A flight attendant walks under an information board at the arrivals hall of Hong Kong International Airport. Photograph:( Reuters )
Previously, Hong Kong banned incoming flights from Australia, Canada, France, India, Pakistan, the Philippines, Britain and the United States
Amid a high-risk situation due to the rising coronavirus (COVID-19) cases, Hong Kong has decided to suspend transit flights from around 150 countries and territories considered dangerous for a month. The suspension will come into force on Sunday.
In a statement on its website, the Hong Kong International Airport said: "Passenger transfer/transit services via Hong Kong International Airport for any persons who have stayed in Group A specified place(s) in the past 21 days will be suspended."
As per the statement, any persons who have stayed in places classified as high risk by health authorities in the 21 days before travelling cannot transit through the city from January 16 until February 15.
Hong Kong currently classifies more than 150 countries and territories as high risk and the latest measure was taken "in order to control the spread of the highly infectious Omicron variant".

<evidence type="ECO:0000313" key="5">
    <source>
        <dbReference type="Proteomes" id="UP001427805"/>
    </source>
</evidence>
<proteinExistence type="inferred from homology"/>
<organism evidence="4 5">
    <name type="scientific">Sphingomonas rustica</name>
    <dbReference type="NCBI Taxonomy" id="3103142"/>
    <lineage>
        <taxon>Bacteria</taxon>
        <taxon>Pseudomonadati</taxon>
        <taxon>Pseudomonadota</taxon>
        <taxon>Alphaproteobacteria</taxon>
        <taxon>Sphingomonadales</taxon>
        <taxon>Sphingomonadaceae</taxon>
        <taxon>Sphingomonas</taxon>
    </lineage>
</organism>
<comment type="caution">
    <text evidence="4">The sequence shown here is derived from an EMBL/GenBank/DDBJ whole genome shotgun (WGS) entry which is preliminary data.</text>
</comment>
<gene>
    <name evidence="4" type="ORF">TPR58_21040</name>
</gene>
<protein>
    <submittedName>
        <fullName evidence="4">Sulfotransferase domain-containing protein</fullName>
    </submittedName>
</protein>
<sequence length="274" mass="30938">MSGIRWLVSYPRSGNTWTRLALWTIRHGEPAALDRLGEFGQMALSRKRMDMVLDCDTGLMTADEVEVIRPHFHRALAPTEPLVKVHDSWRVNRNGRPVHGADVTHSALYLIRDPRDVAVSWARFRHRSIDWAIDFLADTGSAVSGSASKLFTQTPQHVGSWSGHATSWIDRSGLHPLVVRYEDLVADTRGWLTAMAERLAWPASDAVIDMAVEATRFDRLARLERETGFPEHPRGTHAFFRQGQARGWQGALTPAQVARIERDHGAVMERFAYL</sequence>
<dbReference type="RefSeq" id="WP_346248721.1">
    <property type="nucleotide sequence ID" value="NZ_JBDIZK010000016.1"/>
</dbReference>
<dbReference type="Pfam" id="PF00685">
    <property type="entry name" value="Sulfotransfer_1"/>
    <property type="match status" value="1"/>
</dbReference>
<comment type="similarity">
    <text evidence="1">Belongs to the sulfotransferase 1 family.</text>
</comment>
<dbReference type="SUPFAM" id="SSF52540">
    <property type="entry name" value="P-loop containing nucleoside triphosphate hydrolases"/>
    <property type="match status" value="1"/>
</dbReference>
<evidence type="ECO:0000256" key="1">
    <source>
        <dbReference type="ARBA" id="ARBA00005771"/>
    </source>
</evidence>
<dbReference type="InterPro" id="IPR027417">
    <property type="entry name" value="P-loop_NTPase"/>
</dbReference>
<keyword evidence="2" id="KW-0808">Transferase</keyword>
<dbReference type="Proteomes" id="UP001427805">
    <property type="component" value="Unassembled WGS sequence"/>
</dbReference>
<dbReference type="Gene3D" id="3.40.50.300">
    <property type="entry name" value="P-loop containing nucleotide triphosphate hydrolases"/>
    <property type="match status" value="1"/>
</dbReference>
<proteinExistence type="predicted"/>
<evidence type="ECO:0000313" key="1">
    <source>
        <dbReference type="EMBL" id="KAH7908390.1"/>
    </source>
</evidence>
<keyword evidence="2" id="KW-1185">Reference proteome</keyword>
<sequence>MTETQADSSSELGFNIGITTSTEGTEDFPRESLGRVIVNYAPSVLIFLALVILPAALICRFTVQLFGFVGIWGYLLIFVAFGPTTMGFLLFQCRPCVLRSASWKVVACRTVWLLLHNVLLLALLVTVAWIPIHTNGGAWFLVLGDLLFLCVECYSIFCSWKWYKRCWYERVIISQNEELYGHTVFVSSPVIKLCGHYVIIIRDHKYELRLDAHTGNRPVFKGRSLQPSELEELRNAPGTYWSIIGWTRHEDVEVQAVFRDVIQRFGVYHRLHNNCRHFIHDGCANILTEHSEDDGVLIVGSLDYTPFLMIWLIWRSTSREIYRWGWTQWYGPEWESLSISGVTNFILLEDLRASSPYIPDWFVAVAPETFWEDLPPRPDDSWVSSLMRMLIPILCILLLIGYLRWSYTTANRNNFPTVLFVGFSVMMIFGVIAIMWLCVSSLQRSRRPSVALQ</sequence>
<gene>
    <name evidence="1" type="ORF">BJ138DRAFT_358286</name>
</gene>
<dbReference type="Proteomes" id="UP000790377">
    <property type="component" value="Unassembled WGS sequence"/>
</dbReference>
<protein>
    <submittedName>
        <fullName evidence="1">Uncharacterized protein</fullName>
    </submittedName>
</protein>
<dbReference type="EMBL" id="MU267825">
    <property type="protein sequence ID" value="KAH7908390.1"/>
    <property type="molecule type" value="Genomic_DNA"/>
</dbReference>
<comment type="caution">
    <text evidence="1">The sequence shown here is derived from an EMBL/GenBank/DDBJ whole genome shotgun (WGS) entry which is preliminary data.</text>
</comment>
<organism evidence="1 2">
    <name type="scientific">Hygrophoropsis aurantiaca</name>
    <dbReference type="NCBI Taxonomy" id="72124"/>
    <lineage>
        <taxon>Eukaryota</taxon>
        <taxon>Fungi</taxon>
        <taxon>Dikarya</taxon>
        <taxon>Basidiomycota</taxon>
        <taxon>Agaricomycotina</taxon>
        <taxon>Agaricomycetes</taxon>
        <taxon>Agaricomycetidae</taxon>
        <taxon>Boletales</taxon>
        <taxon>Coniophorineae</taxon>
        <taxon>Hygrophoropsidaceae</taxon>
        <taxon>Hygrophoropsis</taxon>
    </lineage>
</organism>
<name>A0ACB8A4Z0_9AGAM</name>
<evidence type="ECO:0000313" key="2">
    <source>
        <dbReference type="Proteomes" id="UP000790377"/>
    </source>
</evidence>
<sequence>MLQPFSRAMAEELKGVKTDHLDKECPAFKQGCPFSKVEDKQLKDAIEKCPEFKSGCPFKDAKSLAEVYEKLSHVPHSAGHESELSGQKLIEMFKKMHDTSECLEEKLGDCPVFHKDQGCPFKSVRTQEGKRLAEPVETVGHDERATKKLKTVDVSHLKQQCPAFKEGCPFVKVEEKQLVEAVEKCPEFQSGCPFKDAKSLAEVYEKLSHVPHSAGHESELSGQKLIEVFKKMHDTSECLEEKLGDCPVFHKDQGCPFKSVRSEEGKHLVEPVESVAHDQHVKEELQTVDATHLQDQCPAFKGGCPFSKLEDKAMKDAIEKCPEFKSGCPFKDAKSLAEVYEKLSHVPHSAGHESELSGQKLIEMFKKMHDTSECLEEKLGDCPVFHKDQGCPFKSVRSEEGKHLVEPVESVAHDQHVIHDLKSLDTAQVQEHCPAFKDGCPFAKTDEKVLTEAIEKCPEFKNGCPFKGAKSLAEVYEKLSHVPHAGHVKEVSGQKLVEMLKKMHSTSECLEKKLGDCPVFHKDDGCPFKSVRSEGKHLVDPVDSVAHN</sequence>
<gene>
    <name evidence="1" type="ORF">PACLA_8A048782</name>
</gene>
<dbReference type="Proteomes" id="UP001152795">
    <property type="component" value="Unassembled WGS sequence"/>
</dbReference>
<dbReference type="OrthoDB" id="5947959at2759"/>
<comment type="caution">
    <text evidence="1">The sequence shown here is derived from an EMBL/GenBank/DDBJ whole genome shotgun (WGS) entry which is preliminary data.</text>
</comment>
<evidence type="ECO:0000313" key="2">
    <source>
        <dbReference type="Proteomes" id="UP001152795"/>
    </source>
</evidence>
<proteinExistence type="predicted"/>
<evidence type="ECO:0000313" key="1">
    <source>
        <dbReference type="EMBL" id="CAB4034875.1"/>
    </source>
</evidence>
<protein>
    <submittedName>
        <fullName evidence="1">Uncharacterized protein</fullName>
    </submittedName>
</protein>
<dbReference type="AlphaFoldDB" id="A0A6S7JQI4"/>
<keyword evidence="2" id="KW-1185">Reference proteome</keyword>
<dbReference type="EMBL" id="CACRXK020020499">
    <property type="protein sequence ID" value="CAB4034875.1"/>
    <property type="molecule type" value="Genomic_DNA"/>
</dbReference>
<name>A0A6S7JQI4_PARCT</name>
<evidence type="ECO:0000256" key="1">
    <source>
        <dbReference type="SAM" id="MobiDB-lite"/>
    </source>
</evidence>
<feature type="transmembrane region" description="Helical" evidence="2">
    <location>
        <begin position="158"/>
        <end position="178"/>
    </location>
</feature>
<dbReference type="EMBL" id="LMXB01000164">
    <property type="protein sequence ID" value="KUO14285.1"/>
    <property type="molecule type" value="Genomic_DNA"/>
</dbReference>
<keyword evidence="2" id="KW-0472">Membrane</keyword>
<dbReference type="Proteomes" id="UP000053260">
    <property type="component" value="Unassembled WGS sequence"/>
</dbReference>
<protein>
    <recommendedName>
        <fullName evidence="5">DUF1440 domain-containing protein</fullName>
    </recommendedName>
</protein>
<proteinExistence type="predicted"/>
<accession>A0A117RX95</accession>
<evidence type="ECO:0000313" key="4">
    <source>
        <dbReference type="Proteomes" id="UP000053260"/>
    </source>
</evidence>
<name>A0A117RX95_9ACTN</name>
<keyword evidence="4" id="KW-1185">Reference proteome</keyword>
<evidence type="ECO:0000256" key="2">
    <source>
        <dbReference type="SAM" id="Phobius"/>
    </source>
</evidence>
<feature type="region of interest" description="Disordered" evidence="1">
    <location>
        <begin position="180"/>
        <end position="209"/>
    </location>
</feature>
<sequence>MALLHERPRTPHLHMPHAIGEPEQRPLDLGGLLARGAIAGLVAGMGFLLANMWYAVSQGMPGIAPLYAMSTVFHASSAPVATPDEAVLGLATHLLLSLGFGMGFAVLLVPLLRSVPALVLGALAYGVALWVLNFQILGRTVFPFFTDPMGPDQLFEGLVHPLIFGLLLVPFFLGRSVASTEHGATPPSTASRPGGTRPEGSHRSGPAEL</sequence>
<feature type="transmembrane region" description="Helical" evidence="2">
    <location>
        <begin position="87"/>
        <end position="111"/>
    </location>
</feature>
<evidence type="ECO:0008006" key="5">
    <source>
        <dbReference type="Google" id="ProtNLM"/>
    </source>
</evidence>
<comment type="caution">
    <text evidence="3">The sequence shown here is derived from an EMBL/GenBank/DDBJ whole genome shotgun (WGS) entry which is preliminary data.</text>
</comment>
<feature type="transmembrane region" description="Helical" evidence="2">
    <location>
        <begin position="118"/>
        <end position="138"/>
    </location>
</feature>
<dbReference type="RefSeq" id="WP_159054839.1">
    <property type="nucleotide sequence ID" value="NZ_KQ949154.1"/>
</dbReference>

Since the 'variant of concern' Omicron was detected in November last year, Hong Kong has seen around 50 cases caused by it.
Previously, Hong Kong banned incoming flights from Australia, Canada, France, India, Pakistan, the Philippines, Britain and the United States, including interchanges.
Meanwhile, the authorities have tightened the quarantine restrictions on aircrew and reintroduced curbs on social life.
New COVID-19 treatments
The World Health Organization (WHO) has approved two new treatments of coronavirus (COVID-19) on Friday (January 14) amid a sharp rise in the virus cases globally.
Arthritis drug baricitinib used with corticosteroids to treat severe or critical Covid patients led to better survival rates and reduced need for ventilators.
Also, the experts also recommended synthetic antibody treatment Sotrovimab for people with non-serious Covid at highest risk of hospitalisation, such as the elderly, people with immunodeficiencies or chronic diseases such as diabetes.